Since I have been living on my own, which is the same amount of time we have been living and working in these pandemic times, I have created a few simple habits that I didn’t have before. I have maintained some of the habits I had before, like waking up early and writing every day – sometimes in my blog and sometimes privately in my journal, sometimes both.
Now I realize I had habits when I wasn’t working from home, habits I miss. I used to make sure, for example, that every day before I left my office I would clear my desk and tidy my office. I filed the next day’s tasks in a file marked “today” while future tasks would be filed according to the date it needed to be done.
Why did I do that? Mostly it was so I could go home and know that I didn’t need to think about or worry about the next day’s tasks. Clearing my desk and tidying my office signified the end of the work day for me and it meant I could just go home and be with my family. It is really nice to come to work in the morning to a tidy office and a clean desk…a clean slate. A new day. I am much more productive that way.
But at home, the time between work and home life is more blurred. And I wonder if the new habits I have formed are an extension of my end of day office ritual. After all, they signify the end of one part of my day and a fresh start to the next.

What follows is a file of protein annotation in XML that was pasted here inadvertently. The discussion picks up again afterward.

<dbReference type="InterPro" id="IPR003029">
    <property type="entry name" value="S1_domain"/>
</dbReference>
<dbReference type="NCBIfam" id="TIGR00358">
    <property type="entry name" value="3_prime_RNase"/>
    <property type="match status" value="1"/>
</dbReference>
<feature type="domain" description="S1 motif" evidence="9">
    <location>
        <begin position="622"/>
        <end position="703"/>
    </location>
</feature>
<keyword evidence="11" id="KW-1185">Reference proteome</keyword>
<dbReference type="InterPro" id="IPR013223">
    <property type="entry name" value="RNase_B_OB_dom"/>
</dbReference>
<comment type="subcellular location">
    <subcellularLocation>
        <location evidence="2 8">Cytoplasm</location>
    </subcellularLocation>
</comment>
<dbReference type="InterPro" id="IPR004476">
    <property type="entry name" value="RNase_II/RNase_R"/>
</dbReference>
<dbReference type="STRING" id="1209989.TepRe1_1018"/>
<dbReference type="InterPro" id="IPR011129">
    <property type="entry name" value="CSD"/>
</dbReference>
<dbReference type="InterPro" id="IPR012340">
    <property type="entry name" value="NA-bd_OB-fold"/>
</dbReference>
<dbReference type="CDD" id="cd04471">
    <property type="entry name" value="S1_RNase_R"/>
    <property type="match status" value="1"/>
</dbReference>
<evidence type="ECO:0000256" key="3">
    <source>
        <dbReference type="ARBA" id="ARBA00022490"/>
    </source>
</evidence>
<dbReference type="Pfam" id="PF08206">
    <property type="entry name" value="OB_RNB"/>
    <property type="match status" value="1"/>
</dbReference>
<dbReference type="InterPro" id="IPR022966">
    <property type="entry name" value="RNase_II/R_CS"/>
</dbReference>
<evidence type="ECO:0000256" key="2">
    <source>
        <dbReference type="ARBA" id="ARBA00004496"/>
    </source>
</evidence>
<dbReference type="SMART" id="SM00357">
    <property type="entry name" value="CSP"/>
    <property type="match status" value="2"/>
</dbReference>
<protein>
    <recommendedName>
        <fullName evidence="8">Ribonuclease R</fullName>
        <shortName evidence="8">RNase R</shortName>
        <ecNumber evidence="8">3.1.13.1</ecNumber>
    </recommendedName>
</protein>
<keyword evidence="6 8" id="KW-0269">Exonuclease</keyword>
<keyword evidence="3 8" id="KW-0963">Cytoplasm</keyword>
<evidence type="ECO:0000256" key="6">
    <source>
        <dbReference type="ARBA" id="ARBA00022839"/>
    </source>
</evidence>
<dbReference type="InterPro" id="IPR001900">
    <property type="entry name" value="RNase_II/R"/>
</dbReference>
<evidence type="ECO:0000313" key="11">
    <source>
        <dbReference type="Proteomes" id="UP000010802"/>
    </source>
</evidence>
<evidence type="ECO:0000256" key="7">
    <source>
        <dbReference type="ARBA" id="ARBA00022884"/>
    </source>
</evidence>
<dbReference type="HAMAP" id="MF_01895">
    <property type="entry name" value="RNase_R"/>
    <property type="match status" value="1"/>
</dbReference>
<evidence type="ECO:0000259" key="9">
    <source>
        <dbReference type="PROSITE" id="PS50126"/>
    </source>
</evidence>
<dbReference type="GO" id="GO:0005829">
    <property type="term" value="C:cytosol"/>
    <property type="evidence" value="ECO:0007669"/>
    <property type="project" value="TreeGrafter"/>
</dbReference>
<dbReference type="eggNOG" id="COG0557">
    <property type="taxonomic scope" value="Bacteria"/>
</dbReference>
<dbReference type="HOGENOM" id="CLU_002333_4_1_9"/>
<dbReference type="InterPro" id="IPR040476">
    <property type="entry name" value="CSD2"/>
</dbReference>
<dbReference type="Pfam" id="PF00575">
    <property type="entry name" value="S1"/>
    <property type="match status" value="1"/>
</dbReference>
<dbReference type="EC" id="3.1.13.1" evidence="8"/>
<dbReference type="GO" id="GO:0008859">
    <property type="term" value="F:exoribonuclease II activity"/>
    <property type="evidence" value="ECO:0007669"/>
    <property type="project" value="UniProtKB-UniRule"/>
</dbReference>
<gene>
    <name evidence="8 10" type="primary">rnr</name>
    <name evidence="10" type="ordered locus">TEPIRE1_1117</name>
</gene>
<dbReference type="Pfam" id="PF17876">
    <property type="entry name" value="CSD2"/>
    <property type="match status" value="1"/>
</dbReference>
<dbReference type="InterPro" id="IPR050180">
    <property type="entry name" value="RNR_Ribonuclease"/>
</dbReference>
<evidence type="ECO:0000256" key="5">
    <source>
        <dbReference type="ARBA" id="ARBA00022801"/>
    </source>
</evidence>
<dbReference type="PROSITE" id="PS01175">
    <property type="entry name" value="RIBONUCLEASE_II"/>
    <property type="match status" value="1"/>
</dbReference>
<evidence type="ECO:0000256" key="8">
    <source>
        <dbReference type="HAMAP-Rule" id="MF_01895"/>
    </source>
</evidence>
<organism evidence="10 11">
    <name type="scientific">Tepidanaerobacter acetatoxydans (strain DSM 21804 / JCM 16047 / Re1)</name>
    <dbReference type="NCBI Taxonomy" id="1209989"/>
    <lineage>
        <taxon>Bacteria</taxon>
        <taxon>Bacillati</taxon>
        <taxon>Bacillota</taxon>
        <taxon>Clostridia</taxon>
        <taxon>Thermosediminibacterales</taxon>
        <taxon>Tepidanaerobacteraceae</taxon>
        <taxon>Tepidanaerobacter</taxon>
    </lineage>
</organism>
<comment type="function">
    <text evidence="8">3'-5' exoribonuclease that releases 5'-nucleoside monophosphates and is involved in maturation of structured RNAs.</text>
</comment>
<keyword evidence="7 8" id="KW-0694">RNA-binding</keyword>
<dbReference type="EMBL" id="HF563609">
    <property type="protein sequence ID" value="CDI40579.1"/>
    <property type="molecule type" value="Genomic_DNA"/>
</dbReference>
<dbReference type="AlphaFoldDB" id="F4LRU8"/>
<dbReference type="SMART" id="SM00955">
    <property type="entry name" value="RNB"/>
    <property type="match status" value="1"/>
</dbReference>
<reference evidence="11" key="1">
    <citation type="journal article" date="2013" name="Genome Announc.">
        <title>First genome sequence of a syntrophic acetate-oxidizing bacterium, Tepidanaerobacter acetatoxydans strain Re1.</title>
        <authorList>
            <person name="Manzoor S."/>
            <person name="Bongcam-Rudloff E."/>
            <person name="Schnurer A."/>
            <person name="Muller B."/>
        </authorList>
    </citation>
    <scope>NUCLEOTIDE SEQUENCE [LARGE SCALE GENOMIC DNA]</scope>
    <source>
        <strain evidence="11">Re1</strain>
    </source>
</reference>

Each morning after I wake up and have coffee, I write and feed my cat. Then I make my bed. I never used to. It didn’t bother me to just close the bedroom door so no one could see it. I don’t particularly like making the bed…if you saw how I toss and turn you would know why. It takes effort to make that bed every day. But I love climbing into a made bed every night. It means rest and sleep and renewal and I know I can sleep better when the bed is neat and made. Also, when I make it I know that if I accomplish nothing else that day, at least I have made my bed.
In the same way, each night before I go to bed, I empty the dishwasher and load any dishes that might be in the sink and then I wipe down the counters and sink. Again, this is not a job I enjoy, but waking up to a clean kitchen every morning brings me joy and is a wonderful start to my day.
These are simple habits, but they have made such a huge impact in my life. I still haven’t figured out how to ritualize the end of my work day. I seem to not be able to turn that off except when I have my kids. Their time is too precious to fill with work. But it would be nice to turn off my work brain at the end of day even though I also eat dinner at my desk now.
What habits have you formed during this time of change? Has the pandemic changed your routines or nudged you to create some you didn’t have before? I would love to hear about them. And if you have ideas for how to signal my brain to stop thinking as a principal at a reasonable hour, I would love to hear that too.
My friends, I hope you are staying well.